For startups, the United States is probably the holy land. Infrastructure, support, funding and mentoring facilities, the US is truly still the land of opportunities. And of course, a lenient government. Wait, that was before Trump came right?
The new US President has already shown that he isn’t too keen on foreign companies (unless they are providing jobs) setting up base in the country. Which is why report of him considering to delay or rescind the International Entrepreneur Rule, are all too believable.
The International Entrepreneur Rule was established by US president Barack Obama a couple of days before he left office. The law is expected to go into force next month, on the 17th. However, the San Francisco Chronicle reports that the Trump administration has had its eyes upon the law for quite some time and now, the DHS could well push the date on which the law becomes active, into 2018.
And that wouldn’t be it either. Once the rule has been delayed long enough, the administrative machinery would go into action and find ways of permanently disabling the rule.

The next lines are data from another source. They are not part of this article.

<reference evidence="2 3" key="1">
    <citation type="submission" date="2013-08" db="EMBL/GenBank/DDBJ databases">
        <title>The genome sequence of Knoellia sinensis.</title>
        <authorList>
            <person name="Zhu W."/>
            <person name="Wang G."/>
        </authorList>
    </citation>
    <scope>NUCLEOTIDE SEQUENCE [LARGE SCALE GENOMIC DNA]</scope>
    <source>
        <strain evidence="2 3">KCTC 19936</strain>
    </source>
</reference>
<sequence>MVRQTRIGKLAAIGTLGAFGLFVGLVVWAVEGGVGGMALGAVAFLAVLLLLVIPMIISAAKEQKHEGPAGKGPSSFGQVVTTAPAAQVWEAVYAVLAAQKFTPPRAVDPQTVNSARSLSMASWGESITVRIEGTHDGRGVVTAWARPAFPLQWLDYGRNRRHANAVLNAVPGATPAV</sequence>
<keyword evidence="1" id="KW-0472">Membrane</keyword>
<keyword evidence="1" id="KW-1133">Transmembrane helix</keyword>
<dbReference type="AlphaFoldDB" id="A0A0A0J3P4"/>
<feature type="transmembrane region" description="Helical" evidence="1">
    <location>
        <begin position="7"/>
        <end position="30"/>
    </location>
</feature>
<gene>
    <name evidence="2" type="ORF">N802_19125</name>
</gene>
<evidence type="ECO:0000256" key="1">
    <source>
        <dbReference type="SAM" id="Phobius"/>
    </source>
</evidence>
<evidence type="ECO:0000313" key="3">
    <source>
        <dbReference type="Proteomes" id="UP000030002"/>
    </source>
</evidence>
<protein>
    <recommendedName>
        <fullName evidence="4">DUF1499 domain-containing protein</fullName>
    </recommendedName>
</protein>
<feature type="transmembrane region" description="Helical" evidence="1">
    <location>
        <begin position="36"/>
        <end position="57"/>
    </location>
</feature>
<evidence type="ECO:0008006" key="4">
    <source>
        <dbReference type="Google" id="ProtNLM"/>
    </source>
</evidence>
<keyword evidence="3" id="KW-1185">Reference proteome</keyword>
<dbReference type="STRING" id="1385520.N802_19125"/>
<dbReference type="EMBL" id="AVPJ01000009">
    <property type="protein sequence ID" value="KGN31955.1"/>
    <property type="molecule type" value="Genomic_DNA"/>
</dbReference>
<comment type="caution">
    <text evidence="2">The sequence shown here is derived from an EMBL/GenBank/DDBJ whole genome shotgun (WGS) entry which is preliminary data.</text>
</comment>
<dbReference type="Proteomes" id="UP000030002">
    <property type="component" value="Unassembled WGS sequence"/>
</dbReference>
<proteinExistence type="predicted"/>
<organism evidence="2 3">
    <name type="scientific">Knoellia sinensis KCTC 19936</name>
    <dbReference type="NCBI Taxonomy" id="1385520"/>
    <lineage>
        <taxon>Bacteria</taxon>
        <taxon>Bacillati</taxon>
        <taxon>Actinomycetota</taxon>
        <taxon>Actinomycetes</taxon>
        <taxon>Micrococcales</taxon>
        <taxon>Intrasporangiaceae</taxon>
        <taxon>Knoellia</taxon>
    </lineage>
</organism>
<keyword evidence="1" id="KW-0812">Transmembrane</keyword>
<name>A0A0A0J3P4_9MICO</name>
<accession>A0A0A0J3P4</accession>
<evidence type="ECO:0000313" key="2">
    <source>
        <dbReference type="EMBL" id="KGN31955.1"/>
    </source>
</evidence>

Here is an entry from the federal register regarding the rule and it is clear that a useful as the rule would have been for startups, delaying it or even stopping it would have the opposite affect. The startup community was waiting for the rule to pass and if it doesn’t, well, it would probably mark the end of many high potential opportunities for startups.
The final rule adds new regulatory provisions guiding the use of parole on a case-by-case basis with respect to entrepreneurs of start-up entities who can demonstrate through evidence of substantial and demonstrated potential for rapid business growth and job creation that they would provide a significant public benefit to the United States.
Such potential would be indicated by, among other things, the receipt of significant capital investment from U.S. investors with established records of successful investments, or obtaining significant awards or grants from certain Federal, State or local government entities.
If granted, parole would provide a temporary initial stay of up to 30 months (which may be extended by up to an additional 30 months) to facilitate the applicant’s ability to oversee and grow his or her start-up entity in the United States.